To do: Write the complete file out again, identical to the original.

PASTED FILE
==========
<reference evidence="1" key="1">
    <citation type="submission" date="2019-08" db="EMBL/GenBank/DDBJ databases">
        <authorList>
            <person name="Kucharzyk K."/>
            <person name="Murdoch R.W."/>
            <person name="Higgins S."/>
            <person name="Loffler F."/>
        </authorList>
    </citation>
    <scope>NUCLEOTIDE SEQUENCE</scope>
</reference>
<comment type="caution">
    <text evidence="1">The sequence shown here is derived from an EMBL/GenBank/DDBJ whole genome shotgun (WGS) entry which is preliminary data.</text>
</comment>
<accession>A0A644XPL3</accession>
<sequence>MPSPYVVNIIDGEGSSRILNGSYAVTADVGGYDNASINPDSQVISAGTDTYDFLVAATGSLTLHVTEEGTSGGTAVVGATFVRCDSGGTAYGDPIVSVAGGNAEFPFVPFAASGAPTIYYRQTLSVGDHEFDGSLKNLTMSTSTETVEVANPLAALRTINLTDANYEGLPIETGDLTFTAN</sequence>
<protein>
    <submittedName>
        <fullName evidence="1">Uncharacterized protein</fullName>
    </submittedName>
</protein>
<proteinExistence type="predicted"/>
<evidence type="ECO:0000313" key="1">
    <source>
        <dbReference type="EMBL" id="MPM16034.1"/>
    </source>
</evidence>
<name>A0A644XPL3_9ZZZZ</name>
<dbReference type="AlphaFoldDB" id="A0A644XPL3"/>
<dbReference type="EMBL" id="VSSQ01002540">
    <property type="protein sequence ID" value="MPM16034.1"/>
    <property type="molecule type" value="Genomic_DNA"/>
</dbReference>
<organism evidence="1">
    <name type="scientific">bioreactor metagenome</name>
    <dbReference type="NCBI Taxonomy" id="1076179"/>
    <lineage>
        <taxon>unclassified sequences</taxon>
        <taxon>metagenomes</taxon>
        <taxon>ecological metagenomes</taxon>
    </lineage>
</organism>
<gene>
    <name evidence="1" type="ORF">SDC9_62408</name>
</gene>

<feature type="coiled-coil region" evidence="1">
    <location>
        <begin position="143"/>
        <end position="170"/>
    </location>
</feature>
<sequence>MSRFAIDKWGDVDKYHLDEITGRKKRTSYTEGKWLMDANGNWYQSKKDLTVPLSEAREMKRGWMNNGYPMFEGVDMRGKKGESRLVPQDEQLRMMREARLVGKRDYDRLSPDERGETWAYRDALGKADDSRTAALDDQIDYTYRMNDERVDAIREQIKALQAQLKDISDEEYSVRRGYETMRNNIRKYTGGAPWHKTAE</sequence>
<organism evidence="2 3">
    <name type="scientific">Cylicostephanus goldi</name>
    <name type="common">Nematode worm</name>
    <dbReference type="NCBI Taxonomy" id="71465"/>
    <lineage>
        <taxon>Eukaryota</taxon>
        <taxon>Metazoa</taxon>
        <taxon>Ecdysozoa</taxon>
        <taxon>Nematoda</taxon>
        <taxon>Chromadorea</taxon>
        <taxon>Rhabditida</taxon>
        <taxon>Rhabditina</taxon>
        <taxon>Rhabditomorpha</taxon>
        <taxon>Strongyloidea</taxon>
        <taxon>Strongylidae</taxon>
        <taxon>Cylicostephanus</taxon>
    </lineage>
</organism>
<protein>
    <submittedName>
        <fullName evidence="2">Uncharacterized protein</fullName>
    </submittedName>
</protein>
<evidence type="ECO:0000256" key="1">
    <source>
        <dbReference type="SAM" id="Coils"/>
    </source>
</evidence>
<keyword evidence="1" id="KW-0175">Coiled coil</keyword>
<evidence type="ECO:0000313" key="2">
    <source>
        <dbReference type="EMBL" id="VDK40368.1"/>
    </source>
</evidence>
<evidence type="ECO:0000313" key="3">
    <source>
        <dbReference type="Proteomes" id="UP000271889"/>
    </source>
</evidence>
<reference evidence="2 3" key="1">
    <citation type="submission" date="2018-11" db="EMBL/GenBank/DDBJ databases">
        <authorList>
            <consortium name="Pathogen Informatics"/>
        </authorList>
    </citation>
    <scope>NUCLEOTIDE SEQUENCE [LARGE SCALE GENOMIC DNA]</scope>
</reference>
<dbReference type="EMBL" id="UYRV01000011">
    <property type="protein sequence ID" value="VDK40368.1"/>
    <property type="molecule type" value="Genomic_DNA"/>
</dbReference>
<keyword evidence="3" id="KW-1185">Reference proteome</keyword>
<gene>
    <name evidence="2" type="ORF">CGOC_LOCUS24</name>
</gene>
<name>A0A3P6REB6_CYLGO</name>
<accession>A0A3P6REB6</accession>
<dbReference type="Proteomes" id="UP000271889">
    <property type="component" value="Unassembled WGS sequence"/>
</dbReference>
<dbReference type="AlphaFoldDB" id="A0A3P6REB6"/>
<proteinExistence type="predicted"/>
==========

<reference evidence="1" key="1">
    <citation type="submission" date="2019-08" db="EMBL/GenBank/DDBJ databases">
        <authorList>
            <person name="Kucharzyk K."/>
            <person name="Murdoch R.W."/>
            <person name="Higgins S."/>
            <person name="Loffler F."/>
        </authorList>
    </citation>
    <scope>NUCLEOTIDE SEQUENCE</scope>
</reference>
<comment type="caution">
    <text evidence="1">The sequence shown here is derived from an EMBL/GenBank/DDBJ whole genome shotgun (WGS) entry which is preliminary data.</text>
</comment>
<accession>A0A644XPL3</accession>
<sequence>MPSPYVVNIIDGEGSSRILNGSYAVTADVGGYDNASINPDSQVISAGTDTYDFLVAATGSLTLHVTEEGTSGGTAVVGATFVRCDSGGTAYGDPIVSVAGGNAEFPFVPFAASGAPTIYYRQTLSVGDHEFDGSLKNLTMSTSTETVEVANPLAALRTINLTDANYEGLPIETGDLTFTAN</sequence>
<protein>
    <submittedName>
        <fullName evidence="1">Uncharacterized protein</fullName>
    </submittedName>
</protein>
<proteinExistence type="predicted"/>
<evidence type="ECO:0000313" key="1">
    <source>
        <dbReference type="EMBL" id="MPM16034.1"/>
    </source>
</evidence>
<name>A0A644XPL3_9ZZZZ</name>
<dbReference type="AlphaFoldDB" id="A0A644XPL3"/>
<dbReference type="EMBL" id="VSSQ01002540">
    <property type="protein sequence ID" value="MPM16034.1"/>
    <property type="molecule type" value="Genomic_DNA"/>
</dbReference>
<organism evidence="1">
    <name type="scientific">bioreactor metagenome</name>
    <dbReference type="NCBI Taxonomy" id="1076179"/>
    <lineage>
        <taxon>unclassified sequences</taxon>
        <taxon>metagenomes</taxon>
        <taxon>ecological metagenomes</taxon>
    </lineage>
</organism>
<gene>
    <name evidence="1" type="ORF">SDC9_62408</name>
</gene>

<feature type="coiled-coil region" evidence="1">
    <location>
        <begin position="143"/>
        <end position="170"/>
    </location>
</feature>
<sequence>MSRFAIDKWGDVDKYHLDEITGRKKRTSYTEGKWLMDANGNWYQSKKDLTVPLSEAREMKRGWMNNGYPMFEGVDMRGKKGESRLVPQDEQLRMMREARLVGKRDYDRLSPDERGETWAYRDALGKADDSRTAALDDQIDYTYRMNDERVDAIREQIKALQAQLKDISDEEYSVRRGYETMRNNIRKYTGGAPWHKTAE</sequence>
<organism evidence="2 3">
    <name type="scientific">Cylicostephanus goldi</name>
    <name type="common">Nematode worm</name>
    <dbReference type="NCBI Taxonomy" id="71465"/>
    <lineage>
        <taxon>Eukaryota</taxon>
        <taxon>Metazoa</taxon>
        <taxon>Ecdysozoa</taxon>
        <taxon>Nematoda</taxon>
        <taxon>Chromadorea</taxon>
        <taxon>Rhabditida</taxon>
        <taxon>Rhabditina</taxon>
        <taxon>Rhabditomorpha</taxon>
        <taxon>Strongyloidea</taxon>
        <taxon>Strongylidae</taxon>
        <taxon>Cylicostephanus</taxon>
    </lineage>
</organism>
<protein>
    <submittedName>
        <fullName evidence="2">Uncharacterized protein</fullName>
    </submittedName>
</protein>
<evidence type="ECO:0000256" key="1">
    <source>
        <dbReference type="SAM" id="Coils"/>
    </source>
</evidence>
<keyword evidence="1" id="KW-0175">Coiled coil</keyword>
<evidence type="ECO:0000313" key="2">
    <source>
        <dbReference type="EMBL" id="VDK40368.1"/>
    </source>
</evidence>
<evidence type="ECO:0000313" key="3">
    <source>
        <dbReference type="Proteomes" id="UP000271889"/>
    </source>
</evidence>
<reference evidence="2 3" key="1">
    <citation type="submission" date="2018-11" db="EMBL/GenBank/DDBJ databases">
        <authorList>
            <consortium name="Pathogen Informatics"/>
        </authorList>
    </citation>
    <scope>NUCLEOTIDE SEQUENCE [LARGE SCALE GENOMIC DNA]</scope>
</reference>
<dbReference type="EMBL" id="UYRV01000011">
    <property type="protein sequence ID" value="VDK40368.1"/>
    <property type="molecule type" value="Genomic_DNA"/>
</dbReference>
<keyword evidence="3" id="KW-1185">Reference proteome</keyword>
<gene>
    <name evidence="2" type="ORF">CGOC_LOCUS24</name>
</gene>
<name>A0A3P6REB6_CYLGO</name>
<accession>A0A3P6REB6</accession>
<dbReference type="Proteomes" id="UP000271889">
    <property type="component" value="Unassembled WGS sequence"/>
</dbReference>
<dbReference type="AlphaFoldDB" id="A0A3P6REB6"/>
<proteinExistence type="predicted"/>